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Author Topic: How do I know I have a bad lens?  (Read 1775 times)

TC1006

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How do I know I have a bad lens?
« on: July 06, 2012, 11:24:19 PM »
Hello All,
I just received my 5D3 a couple of weeks ago and with that I purchased the kit lens, 135L, and the 50 1.4. I just opened the 50 1.4 today and tried to take some test shots. I noticed that there was a significant vignette on the corners. How do i know that the lens is bad? I took a picture of a plain wall and the vignette was even more visible.

Should i just get it exchanged? Or should i do some more tests? Please advise.

Thanks

« Last Edit: July 06, 2012, 11:26:36 PM by TC1006 »

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How do I know I have a bad lens?
« on: July 06, 2012, 11:24:19 PM »

Mt Spokane Photography

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Re: How do I know I have a bad lens?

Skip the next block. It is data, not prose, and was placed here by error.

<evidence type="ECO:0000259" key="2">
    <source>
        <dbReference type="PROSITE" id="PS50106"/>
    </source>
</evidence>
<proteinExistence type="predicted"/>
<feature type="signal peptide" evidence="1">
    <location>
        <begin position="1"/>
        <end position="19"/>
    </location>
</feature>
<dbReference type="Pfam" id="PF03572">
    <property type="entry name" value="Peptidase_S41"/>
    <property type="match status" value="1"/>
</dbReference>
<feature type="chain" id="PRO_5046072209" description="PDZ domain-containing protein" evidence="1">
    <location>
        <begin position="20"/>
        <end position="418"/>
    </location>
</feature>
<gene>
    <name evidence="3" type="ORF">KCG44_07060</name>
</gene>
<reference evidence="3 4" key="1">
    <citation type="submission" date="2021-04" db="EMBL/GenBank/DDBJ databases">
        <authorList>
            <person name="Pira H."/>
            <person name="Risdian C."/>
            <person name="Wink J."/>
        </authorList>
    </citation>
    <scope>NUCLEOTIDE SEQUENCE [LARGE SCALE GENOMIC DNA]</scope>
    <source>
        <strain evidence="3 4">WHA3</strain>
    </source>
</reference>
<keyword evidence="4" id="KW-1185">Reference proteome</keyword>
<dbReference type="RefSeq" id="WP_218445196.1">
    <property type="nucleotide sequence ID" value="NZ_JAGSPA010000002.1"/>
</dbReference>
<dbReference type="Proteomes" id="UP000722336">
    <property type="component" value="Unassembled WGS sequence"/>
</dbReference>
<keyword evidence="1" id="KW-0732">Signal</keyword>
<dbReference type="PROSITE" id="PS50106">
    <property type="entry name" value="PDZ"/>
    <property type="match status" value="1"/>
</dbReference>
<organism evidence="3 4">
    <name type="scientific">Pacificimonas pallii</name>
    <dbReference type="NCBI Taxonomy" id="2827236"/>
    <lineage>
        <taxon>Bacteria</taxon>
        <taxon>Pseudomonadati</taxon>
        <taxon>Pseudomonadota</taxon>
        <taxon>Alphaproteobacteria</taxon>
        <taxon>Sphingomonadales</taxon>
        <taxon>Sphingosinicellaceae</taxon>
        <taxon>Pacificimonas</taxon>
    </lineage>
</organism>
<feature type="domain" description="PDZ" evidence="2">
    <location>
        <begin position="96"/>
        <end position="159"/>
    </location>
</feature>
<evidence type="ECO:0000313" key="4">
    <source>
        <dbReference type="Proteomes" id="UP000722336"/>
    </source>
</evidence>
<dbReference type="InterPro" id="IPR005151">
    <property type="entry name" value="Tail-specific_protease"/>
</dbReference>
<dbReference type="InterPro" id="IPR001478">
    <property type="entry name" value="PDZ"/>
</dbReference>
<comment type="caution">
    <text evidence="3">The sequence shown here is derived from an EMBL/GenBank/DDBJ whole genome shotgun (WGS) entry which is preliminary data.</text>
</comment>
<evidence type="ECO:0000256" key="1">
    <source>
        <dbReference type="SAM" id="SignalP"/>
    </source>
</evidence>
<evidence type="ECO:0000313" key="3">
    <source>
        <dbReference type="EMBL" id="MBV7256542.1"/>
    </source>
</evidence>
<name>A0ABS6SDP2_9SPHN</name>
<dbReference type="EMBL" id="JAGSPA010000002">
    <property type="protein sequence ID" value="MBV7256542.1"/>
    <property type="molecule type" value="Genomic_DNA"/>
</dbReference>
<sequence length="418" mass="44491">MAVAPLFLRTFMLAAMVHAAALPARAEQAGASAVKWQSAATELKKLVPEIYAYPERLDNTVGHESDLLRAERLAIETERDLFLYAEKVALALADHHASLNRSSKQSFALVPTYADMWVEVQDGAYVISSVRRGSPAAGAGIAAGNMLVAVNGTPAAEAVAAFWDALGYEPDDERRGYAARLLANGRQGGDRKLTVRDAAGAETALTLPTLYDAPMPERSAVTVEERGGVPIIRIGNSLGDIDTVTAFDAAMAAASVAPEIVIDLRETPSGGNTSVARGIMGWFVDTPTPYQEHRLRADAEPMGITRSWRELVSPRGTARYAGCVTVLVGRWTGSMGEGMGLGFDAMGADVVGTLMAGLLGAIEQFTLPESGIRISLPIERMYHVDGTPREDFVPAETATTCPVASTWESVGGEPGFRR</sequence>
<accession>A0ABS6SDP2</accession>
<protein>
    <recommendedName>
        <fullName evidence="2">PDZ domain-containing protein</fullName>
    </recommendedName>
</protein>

« Reply #1 on: July 06, 2012, 11:35:54 PM »
All wide aperture lenses viginette at larger apertures, its just part of the package.  DPP, Adobe, and most other editing software (even in camera jpegs) can be set to lighten the corners to reduce it.
Here is a link to some lens reviews.  Check out reviews and measurements for your lenses.  Most have both a FF and a crop measurement.  they will always be different.
http://www.photozone.de/

DJL329

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Re: How do I know I have a bad lens?
« Reply #2 on: July 06, 2012, 11:39:10 PM »
Did you by chance disable Peripheral Illumination Correction?  I believe it's enabled by default; see page 147 in the manual for instructions on checking it.  Are you using any filters or a third-party hood?
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RLPhoto

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Re: How do I know I have a bad lens?
« Reply #3 on: July 06, 2012, 11:44:52 PM »
Wide aperture lenses vignette more, its the nature of the beast.

They will vignette less on EOS film cameras though due to sensor design. 8)

TC1006

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Re: How do I know I have a bad lens?
« Reply #4 on: July 06, 2012, 11:59:08 PM »
Thanks for such prompt replies.

All wide aperture lenses viginette at larger apertures, its just part of the package.  DPP, Adobe, and most other editing software (even in camera jpegs) can be set to lighten the corners to reduce it.

How can I set this in LR?